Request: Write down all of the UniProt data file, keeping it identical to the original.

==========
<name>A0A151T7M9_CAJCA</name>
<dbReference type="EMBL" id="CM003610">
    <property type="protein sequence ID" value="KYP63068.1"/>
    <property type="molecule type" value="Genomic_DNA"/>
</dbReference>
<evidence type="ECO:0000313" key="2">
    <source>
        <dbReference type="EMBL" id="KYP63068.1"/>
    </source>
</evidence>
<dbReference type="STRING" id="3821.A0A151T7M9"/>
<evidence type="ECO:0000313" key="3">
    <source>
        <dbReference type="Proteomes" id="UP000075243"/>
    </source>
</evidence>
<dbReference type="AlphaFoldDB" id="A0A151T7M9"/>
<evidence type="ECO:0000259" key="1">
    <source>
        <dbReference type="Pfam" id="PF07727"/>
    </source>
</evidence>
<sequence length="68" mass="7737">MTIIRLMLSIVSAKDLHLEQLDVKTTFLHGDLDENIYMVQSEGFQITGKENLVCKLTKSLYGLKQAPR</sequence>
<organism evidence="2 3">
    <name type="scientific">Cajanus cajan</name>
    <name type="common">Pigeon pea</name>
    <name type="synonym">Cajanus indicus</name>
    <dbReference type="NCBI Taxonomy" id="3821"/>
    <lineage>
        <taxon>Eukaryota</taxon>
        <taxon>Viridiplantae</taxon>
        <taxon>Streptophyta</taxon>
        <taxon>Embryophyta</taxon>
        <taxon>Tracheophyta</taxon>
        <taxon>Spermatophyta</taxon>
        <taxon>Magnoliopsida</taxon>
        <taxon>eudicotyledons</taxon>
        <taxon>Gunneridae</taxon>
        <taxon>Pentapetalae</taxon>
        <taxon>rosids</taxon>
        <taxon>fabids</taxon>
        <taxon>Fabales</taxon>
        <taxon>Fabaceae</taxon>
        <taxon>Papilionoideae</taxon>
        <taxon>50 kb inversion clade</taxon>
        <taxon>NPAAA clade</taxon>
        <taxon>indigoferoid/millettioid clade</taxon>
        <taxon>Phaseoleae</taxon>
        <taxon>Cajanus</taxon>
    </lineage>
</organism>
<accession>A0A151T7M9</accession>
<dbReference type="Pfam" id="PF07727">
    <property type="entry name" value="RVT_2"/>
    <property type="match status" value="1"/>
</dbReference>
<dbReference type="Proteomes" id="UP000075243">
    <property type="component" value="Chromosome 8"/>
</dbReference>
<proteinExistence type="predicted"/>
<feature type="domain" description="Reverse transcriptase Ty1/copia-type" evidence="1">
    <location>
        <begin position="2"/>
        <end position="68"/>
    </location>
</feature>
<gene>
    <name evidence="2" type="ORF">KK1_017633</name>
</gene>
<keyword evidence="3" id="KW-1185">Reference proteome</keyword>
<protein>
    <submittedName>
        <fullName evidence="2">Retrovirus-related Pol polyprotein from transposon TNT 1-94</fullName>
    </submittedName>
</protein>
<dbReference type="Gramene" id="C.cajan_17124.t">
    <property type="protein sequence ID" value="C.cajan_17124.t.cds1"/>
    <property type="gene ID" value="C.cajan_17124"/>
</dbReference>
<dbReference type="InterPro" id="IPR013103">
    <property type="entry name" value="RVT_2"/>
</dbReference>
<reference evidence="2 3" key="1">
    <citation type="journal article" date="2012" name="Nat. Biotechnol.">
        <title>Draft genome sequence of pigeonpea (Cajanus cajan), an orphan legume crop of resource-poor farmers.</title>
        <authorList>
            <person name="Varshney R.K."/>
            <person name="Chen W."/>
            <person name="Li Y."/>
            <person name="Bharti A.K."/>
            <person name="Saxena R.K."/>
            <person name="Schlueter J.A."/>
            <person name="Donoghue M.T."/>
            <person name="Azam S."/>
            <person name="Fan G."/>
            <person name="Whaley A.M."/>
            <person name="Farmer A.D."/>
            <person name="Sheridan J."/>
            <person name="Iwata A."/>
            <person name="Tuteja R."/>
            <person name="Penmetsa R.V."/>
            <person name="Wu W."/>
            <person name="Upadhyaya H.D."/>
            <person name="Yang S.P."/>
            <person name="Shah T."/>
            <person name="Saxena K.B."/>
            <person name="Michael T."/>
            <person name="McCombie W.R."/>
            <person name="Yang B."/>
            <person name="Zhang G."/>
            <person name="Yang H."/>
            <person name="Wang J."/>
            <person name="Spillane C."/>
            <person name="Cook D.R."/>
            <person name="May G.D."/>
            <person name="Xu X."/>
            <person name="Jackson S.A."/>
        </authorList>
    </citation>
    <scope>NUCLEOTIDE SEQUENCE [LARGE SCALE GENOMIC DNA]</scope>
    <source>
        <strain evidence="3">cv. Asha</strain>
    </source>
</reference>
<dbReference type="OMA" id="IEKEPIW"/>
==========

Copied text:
<name>A0A151T7M9_CAJCA</name>
<dbReference type="EMBL" id="CM003610">
    <property type="protein sequence ID" value="KYP63068.1"/>
    <property type="molecule type" value="Genomic_DNA"/>
</dbReference>
<evidence type="ECO:0000313" key="2">
    <source>
        <dbReference type="EMBL" id="KYP63068.1"/>
    </source>
</evidence>
<dbReference type="STRING" id="3821.A0A151T7M9"/>
<evidence type="ECO:0000313" key="3">
    <source>
        <dbReference type="Proteomes" id="UP000075243"/>
    </source>
</evidence>
<dbReference type="AlphaFoldDB" id="A0A151T7M9"/>
<evidence type="ECO:0000259" key="1">
    <source>
        <dbReference type="Pfam" id="PF07727"/>
    </source>
</evidence>
<sequence length="68" mass="7737">MTIIRLMLSIVSAKDLHLEQLDVKTTFLHGDLDENIYMVQSEGFQITGKENLVCKLTKSLYGLKQAPR</sequence>
<organism evidence="2 3">
    <name type="scientific">Cajanus cajan</name>
    <name type="common">Pigeon pea</name>
    <name type="synonym">Cajanus indicus</name>
    <dbReference type="NCBI Taxonomy" id="3821"/>
    <lineage>
        <taxon>Eukaryota</taxon>
        <taxon>Viridiplantae</taxon>
        <taxon>Streptophyta</taxon>
        <taxon>Embryophyta</taxon>
        <taxon>Tracheophyta</taxon>
        <taxon>Spermatophyta</taxon>
        <taxon>Magnoliopsida</taxon>
        <taxon>eudicotyledons</taxon>
        <taxon>Gunneridae</taxon>
        <taxon>Pentapetalae</taxon>
        <taxon>rosids</taxon>
        <taxon>fabids</taxon>
        <taxon>Fabales</taxon>
        <taxon>Fabaceae</taxon>
        <taxon>Papilionoideae</taxon>
        <taxon>50 kb inversion clade</taxon>
        <taxon>NPAAA clade</taxon>
        <taxon>indigoferoid/millettioid clade</taxon>
        <taxon>Phaseoleae</taxon>
        <taxon>Cajanus</taxon>
    </lineage>
</organism>
<accession>A0A151T7M9</accession>
<dbReference type="Pfam" id="PF07727">
    <property type="entry name" value="RVT_2"/>
    <property type="match status" value="1"/>
</dbReference>
<dbReference type="Proteomes" id="UP000075243">
    <property type="component" value="Chromosome 8"/>
</dbReference>
<proteinExistence type="predicted"/>
<feature type="domain" description="Reverse transcriptase Ty1/copia-type" evidence="1">
    <location>
        <begin position="2"/>
        <end position="68"/>
    </location>
</feature>
<gene>
    <name evidence="2" type="ORF">KK1_017633</name>
</gene>
<keyword evidence="3" id="KW-1185">Reference proteome</keyword>
<protein>
    <submittedName>
        <fullName evidence="2">Retrovirus-related Pol polyprotein from transposon TNT 1-94</fullName>
    </submittedName>
</protein>
<dbReference type="Gramene" id="C.cajan_17124.t">
    <property type="protein sequence ID" value="C.cajan_17124.t.cds1"/>
    <property type="gene ID" value="C.cajan_17124"/>
</dbReference>
<dbReference type="InterPro" id="IPR013103">
    <property type="entry name" value="RVT_2"/>
</dbReference>
<reference evidence="2 3" key="1">
    <citation type="journal article" date="2012" name="Nat. Biotechnol.">
        <title>Draft genome sequence of pigeonpea (Cajanus cajan), an orphan legume crop of resource-poor farmers.</title>
        <authorList>
            <person name="Varshney R.K."/>
            <person name="Chen W."/>
            <person name="Li Y."/>
            <person name="Bharti A.K."/>
            <person name="Saxena R.K."/>
            <person name="Schlueter J.A."/>
            <person name="Donoghue M.T."/>
            <person name="Azam S."/>
            <person name="Fan G."/>
            <person name="Whaley A.M."/>
            <person name="Farmer A.D."/>
            <person name="Sheridan J."/>
            <person name="Iwata A."/>
            <person name="Tuteja R."/>
            <person name="Penmetsa R.V."/>
            <person name="Wu W."/>
            <person name="Upadhyaya H.D."/>
            <person name="Yang S.P."/>
            <person name="Shah T."/>
            <person name="Saxena K.B."/>
            <person name="Michael T."/>
            <person name="McCombie W.R."/>
            <person name="Yang B."/>
            <person name="Zhang G."/>
            <person name="Yang H."/>
            <person name="Wang J."/>
            <person name="Spillane C."/>
            <person name="Cook D.R."/>
            <person name="May G.D."/>
            <person name="Xu X."/>
            <person name="Jackson S.A."/>
        </authorList>
    </citation>
    <scope>NUCLEOTIDE SEQUENCE [LARGE SCALE GENOMIC DNA]</scope>
    <source>
        <strain evidence="3">cv. Asha</strain>
    </source>
</reference>
<dbReference type="OMA" id="IEKEPIW"/>